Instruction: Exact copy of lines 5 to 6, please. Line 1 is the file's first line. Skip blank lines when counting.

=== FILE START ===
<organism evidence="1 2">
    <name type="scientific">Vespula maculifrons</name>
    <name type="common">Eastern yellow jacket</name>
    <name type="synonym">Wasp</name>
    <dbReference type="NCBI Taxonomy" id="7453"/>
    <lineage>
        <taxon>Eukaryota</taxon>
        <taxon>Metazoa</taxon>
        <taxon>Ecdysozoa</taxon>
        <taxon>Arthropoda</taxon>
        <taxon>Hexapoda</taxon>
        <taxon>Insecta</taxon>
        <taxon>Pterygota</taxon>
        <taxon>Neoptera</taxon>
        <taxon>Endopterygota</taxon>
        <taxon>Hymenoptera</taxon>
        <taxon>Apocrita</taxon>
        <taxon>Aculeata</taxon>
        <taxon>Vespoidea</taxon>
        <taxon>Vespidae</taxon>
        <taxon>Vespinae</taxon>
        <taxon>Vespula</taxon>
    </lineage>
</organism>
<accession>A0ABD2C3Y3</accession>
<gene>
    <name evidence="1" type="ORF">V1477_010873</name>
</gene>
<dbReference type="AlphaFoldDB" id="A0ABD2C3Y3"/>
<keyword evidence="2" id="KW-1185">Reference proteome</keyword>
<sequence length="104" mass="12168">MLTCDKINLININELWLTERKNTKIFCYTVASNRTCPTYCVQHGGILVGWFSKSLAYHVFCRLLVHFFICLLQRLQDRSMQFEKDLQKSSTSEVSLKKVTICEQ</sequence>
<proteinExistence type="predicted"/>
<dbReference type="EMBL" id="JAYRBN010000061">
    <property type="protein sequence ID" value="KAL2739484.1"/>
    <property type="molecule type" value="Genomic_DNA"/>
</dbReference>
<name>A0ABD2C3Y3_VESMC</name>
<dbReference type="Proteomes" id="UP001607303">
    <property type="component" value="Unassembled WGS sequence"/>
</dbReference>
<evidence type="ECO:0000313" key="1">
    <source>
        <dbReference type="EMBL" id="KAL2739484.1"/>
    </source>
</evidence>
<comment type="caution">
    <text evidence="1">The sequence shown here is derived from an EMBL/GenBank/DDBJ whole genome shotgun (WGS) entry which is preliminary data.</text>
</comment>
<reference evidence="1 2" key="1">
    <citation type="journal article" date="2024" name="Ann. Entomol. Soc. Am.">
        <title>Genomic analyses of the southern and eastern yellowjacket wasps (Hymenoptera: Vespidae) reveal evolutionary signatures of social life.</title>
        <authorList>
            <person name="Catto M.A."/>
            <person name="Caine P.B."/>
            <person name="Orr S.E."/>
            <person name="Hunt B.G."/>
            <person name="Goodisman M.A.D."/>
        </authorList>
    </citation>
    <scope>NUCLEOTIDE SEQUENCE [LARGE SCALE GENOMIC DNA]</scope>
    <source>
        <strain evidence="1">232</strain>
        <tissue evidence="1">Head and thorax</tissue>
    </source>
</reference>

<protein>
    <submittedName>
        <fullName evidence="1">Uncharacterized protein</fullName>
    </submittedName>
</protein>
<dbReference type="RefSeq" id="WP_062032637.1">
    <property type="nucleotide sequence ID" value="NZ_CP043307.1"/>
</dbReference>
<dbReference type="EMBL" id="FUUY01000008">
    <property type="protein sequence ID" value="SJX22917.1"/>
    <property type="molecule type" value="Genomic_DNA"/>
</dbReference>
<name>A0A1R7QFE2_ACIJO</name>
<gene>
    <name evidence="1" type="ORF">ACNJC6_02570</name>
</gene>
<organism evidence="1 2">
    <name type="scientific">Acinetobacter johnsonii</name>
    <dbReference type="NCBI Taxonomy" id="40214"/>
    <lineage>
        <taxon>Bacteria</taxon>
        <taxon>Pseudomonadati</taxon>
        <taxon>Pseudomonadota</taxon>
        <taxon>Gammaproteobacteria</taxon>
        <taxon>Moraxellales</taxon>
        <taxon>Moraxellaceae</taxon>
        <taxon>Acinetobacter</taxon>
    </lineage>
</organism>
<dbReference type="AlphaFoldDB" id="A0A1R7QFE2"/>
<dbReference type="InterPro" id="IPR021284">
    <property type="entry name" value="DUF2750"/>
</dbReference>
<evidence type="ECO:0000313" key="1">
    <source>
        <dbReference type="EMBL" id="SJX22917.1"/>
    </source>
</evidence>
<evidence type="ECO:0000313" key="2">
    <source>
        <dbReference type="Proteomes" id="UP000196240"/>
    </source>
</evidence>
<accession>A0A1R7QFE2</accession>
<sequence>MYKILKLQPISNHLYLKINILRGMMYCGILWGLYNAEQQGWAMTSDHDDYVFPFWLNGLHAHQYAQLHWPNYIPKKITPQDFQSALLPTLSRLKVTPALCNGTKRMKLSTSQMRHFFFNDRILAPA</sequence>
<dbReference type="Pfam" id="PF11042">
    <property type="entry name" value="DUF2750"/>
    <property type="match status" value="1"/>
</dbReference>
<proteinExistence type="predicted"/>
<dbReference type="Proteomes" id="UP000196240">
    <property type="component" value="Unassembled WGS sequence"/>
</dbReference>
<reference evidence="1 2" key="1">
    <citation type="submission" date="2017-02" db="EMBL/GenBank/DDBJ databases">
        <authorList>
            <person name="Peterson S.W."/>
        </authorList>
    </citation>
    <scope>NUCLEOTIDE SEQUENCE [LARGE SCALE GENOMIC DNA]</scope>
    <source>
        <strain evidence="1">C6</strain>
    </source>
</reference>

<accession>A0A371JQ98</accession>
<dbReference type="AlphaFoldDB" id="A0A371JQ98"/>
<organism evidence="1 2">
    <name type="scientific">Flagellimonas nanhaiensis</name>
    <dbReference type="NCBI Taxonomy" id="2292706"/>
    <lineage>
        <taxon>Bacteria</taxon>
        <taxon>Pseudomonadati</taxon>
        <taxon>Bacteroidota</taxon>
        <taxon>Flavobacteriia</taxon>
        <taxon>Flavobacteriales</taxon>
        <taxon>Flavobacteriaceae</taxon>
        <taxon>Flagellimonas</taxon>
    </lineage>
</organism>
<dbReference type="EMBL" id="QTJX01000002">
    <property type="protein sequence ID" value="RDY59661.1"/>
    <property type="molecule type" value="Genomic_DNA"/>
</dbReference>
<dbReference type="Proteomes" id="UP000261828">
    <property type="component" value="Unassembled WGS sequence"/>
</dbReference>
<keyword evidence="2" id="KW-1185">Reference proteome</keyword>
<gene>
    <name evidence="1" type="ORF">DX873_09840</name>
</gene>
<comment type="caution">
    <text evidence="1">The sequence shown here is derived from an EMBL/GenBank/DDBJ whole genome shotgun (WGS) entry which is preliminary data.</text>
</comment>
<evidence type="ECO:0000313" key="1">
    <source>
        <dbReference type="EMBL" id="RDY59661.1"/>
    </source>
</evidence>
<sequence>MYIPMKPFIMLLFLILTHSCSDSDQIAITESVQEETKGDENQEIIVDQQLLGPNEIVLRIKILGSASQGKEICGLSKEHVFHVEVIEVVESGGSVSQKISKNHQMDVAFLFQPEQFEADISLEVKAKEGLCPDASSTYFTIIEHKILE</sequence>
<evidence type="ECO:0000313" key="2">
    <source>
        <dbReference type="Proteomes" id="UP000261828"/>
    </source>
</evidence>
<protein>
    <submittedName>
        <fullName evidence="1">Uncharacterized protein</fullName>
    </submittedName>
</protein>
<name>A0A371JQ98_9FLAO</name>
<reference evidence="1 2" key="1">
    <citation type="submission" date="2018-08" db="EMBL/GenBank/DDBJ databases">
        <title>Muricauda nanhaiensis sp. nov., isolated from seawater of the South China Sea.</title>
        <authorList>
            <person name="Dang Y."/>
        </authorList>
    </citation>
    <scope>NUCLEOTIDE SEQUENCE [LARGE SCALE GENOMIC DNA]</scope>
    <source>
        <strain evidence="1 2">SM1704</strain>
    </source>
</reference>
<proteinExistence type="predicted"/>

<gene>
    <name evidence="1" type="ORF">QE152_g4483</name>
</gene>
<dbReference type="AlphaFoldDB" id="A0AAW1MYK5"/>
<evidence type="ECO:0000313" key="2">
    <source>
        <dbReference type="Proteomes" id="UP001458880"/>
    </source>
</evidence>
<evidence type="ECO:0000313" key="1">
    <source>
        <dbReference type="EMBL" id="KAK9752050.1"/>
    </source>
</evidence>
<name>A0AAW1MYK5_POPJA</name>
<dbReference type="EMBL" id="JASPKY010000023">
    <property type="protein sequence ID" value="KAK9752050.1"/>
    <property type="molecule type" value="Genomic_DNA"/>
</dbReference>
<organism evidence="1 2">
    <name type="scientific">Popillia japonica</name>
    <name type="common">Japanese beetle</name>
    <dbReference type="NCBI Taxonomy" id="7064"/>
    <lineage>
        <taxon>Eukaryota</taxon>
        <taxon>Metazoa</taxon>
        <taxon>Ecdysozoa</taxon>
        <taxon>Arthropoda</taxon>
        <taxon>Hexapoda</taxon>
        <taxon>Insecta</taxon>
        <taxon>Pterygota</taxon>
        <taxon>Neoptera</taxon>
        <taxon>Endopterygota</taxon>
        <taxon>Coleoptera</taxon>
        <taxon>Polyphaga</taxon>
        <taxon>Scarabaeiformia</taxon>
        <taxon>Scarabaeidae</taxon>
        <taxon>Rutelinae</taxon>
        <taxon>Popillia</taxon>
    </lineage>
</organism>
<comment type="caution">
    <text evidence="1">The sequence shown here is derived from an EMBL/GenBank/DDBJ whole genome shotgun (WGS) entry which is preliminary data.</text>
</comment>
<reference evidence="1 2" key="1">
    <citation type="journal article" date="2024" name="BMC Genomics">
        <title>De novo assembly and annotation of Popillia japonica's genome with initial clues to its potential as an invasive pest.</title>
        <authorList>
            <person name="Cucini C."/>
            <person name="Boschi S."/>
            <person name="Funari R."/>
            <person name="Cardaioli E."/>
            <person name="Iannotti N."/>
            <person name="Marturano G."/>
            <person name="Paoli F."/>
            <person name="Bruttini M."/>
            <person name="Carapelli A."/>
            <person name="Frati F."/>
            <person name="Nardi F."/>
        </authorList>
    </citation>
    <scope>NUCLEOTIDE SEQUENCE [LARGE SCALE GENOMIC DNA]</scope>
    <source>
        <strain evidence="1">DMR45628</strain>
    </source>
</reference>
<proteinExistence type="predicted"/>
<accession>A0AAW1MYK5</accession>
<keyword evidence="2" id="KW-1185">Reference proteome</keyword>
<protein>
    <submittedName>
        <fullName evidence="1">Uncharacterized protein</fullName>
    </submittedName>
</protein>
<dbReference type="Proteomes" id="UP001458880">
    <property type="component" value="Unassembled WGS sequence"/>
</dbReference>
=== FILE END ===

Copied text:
    <dbReference type="NCBI Taxonomy" id="7453"/>
    <lineage>